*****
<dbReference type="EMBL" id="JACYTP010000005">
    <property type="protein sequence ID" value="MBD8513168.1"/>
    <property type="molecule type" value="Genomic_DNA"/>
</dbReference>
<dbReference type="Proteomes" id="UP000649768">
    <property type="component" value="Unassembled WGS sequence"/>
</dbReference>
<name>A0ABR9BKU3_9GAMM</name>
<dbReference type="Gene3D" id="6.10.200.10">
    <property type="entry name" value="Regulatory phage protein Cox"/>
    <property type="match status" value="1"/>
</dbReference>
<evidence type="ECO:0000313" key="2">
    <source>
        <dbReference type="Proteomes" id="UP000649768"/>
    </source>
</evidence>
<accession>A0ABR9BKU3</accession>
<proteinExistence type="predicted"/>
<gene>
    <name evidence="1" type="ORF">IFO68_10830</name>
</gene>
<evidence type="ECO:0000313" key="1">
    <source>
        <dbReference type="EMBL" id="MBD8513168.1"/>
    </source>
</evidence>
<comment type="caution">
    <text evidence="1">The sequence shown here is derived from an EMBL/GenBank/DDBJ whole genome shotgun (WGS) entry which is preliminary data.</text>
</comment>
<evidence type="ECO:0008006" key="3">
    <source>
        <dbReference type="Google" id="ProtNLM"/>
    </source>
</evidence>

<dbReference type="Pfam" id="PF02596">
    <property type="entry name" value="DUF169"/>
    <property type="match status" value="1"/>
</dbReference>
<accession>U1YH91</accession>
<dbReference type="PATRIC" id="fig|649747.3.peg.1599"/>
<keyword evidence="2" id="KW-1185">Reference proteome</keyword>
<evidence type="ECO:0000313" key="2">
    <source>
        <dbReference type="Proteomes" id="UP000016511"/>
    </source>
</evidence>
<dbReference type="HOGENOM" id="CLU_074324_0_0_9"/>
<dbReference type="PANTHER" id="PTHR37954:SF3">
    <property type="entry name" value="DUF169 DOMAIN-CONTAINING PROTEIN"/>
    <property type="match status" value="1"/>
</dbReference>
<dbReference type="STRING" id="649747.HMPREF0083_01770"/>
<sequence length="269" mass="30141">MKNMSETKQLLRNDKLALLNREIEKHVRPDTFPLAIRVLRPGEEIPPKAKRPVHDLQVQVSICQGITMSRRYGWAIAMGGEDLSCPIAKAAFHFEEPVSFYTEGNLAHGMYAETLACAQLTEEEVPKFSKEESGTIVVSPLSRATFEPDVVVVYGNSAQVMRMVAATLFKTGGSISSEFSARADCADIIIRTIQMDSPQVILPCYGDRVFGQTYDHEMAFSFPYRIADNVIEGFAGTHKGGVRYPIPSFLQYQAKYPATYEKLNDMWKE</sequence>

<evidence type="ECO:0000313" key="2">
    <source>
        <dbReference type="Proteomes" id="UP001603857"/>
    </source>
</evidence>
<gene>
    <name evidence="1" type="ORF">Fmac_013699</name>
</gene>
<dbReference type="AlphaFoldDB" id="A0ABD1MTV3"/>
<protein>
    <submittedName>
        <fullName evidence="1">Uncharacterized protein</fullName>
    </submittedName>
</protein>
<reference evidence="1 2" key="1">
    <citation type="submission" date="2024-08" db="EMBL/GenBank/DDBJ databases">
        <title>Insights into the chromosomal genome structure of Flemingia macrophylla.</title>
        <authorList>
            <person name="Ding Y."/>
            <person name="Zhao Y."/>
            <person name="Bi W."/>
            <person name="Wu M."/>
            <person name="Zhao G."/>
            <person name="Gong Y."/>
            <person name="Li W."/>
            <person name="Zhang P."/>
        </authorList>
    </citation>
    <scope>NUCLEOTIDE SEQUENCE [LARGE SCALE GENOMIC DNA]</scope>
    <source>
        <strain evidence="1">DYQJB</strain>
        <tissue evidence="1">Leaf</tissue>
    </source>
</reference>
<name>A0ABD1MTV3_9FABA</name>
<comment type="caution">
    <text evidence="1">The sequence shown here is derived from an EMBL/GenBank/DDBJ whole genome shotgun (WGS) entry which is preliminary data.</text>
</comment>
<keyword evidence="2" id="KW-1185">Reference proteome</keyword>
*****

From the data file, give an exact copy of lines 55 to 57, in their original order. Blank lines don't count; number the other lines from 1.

<evidence type="ECO:0000313" key="2">
    <source>
        <dbReference type="Proteomes" id="UP001603857"/>